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Pitch Colored Black"
by Rev. Darnell A.
There's a trail blaz'n
through an emerald haze in
the main vein of "some folks"
ever since birth.
"These people" first praise God,
Then second the Turf....
The unquenchable thirst of victory
Is all that you see in their eyes.
As they look to the skies
and with dusty hands block the sun,
hoping to stop the run.
For the game to them is "serious"
though it's billed as "fun."
And their hearts and eagles soar
Searching still for a higher peak.
Their skin is thick,
but their hearts are fragile
and don't take easy to defeat...
Now, there are some men
scared to rise,
And then there are those
that are scared to fall,
And as if that ain't enough
and that ain't all.
Still, American History has forgotten
one other fact:
Before Baseball even had an umpire
There was a Pitch Colored Black.
© 2000 Rev. Darnell A. Carruthers
by Bryan Steverson
The indicator in a game that your team faced trouble,
Was when one of the battery was nicknamed Double
The writer Damon Runyon gave him this name
Double Duty was our catcher and pitcher of fame
In a doubleheader his team may call on him to pitch,
But in Game 2 he would catch as part of the switch
Caught Satch for the Crawfords as he won 5 to naught
Pitched Game 2 in a shutout, the great Gibson caught
One three great teams Double Duty would play
Some have said they were the best in their day
The Stars, the Grays and Pittsburgh Crawfords of 32
He won 38 games in three years, hitting over .300 too.
He played in Canada, Latin America, Cuba and Mexico
In a time of discrimination, they were the places to go
He had a brother named Alec, an All-Star at 3rd base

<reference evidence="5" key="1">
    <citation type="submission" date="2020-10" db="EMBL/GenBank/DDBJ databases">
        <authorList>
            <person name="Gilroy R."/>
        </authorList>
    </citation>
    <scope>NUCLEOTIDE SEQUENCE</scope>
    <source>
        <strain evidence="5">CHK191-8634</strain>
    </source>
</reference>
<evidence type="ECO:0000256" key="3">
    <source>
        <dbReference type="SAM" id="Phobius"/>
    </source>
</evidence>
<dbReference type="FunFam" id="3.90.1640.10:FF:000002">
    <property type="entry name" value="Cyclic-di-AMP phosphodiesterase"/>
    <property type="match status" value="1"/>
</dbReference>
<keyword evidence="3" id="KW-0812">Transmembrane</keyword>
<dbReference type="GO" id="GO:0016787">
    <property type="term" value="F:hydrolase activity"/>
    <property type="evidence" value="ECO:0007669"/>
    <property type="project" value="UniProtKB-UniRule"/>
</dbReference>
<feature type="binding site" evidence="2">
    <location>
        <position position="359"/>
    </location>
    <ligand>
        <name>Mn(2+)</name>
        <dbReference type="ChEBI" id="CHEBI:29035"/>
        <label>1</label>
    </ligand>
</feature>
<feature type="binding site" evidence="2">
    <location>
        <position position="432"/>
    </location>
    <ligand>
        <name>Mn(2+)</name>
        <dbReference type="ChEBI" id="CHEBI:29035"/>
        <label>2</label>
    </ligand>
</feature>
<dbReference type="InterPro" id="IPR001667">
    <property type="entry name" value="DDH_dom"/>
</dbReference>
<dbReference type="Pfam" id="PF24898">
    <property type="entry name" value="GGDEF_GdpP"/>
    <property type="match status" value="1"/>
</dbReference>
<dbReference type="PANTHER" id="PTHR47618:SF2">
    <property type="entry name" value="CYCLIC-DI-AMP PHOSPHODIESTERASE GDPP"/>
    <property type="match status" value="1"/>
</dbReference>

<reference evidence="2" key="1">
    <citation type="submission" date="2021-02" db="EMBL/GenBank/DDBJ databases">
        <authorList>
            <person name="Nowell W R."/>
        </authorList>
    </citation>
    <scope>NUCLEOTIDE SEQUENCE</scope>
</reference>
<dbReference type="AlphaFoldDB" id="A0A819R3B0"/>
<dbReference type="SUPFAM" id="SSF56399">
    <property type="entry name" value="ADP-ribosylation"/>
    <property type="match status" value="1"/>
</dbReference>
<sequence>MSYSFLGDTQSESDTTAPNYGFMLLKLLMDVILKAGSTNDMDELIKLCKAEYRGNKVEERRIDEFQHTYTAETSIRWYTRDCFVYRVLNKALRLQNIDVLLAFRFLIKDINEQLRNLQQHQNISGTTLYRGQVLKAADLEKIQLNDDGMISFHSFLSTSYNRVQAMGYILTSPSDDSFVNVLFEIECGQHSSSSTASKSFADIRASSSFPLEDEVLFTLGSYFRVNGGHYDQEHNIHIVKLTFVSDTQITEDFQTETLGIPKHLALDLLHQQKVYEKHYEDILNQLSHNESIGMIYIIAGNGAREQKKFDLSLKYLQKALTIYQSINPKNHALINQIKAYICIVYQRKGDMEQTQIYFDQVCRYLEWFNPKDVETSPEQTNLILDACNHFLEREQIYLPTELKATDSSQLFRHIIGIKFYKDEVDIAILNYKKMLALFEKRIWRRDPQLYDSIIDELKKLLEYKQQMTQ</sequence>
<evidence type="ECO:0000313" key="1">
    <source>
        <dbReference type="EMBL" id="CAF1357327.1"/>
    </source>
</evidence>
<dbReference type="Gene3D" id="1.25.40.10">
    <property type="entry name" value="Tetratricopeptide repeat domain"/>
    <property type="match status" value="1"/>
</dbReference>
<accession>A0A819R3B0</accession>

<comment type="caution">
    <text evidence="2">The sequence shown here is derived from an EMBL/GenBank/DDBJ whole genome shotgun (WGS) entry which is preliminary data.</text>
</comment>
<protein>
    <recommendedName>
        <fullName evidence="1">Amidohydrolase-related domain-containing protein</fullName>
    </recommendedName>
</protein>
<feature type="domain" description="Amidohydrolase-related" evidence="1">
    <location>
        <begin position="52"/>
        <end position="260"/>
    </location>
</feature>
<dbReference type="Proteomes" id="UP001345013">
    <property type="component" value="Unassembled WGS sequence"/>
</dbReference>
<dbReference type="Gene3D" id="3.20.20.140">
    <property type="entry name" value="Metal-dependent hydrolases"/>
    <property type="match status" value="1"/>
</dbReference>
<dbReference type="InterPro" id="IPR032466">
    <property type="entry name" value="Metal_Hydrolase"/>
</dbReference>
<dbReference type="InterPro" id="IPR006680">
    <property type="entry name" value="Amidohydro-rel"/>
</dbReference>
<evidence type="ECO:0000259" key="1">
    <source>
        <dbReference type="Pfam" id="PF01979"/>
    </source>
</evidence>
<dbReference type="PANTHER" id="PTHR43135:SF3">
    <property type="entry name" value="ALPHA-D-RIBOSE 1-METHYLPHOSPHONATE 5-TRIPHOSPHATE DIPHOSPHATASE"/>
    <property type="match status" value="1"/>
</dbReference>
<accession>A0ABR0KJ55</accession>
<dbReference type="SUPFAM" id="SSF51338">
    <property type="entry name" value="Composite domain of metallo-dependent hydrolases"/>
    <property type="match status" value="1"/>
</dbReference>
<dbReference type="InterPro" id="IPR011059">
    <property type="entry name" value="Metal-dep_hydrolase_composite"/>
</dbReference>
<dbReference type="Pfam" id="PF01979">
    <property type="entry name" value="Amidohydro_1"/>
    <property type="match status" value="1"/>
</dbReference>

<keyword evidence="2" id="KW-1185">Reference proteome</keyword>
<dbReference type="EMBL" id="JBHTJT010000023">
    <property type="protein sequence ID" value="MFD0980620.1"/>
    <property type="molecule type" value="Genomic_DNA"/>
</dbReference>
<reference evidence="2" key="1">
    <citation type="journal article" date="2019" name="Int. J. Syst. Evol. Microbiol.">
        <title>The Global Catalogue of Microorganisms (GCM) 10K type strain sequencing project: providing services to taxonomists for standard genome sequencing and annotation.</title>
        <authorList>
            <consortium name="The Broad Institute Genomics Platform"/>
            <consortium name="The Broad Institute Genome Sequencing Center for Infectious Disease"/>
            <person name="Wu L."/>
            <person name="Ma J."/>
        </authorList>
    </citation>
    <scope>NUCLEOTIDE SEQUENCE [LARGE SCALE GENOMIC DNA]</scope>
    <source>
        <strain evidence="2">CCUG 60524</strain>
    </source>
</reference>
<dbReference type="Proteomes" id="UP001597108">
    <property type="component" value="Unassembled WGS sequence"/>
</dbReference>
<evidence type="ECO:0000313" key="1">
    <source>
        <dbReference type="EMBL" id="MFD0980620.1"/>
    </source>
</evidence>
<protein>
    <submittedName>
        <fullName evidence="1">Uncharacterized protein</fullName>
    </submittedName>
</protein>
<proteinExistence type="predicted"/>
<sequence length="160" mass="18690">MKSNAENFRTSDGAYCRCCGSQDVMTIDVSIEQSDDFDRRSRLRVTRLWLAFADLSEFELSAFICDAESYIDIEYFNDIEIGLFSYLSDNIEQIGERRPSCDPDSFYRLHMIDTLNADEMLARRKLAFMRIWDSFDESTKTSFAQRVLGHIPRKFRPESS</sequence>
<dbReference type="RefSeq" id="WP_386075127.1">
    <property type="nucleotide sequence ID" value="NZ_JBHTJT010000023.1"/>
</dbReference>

The Radcliffes were good, among the best of any race
Double Duty was quick, so no base would they rob
Three times he threw out the legendary Ty Cobb
He was an All-Star, MVP and manager of late
For the Crawfords in 32 he won 19 and lost 8.
He has lived to be over 100, barely slowed by age
This centenarian pitcher who caught Satchel Paige
In may be the way hes lived, this real Dapper Dan
It may be the social life of this true ladies man
Double Duty is older now, but good he does feel
This great Negro Leaguer from the town of Mobile
We wish him the best; hes been a credit to the game
He deserves our vote for baseballs Hall of Fame!
©2003, Bryan Steverson
look back. Something might be gaining on you!" --Satchel Paige
Call it barnstorming and showboating,
The game was still baseball.
Label him cocky and flamboyant,
This clown prince wowed them all.
A whooping crane with a golden arm,
Blacks and whites marveled the same.
Could this be, and dare we say. . .
A colored man conquering a white man's game.
No finer phenom ever sprouted up,
>From such obscurity to national fame.
This unheralded string bean from Alabama,
You know, that negro leaguer with the funny name.
Where's his name in the baseball annals?
Overshadowed by less "colorful" players of his time.
For when Leroy "Satchel" Paige joined the show,
He was a 42 year old rookie, well past his prime.
I think of the adage that Satchel coined,
"Don't look back. . ." were the words he lived by.
Although the only thing that ever "gained on" Satchel,
Was something greater than father time's watchful eye.
Just count the great ones that baseball "gained",
Jackie, Willie, and Hank to name a few.
And let's not forget the great ones we missed,
How 'bout giving Josh and Cool Papa their due.
Some say he pitched well over 2,000 games,
50 no hitters according to his own score.
But the greatest achievement of his 40 year career,
Was that Satchel made baseball see more.
Fans finally saw baseball played in color,
All eyes opened up to a brand new game.
Today we praise Jackie for crossing the line,
But let's not forget that pitcher with the funny name.
To contact Shane,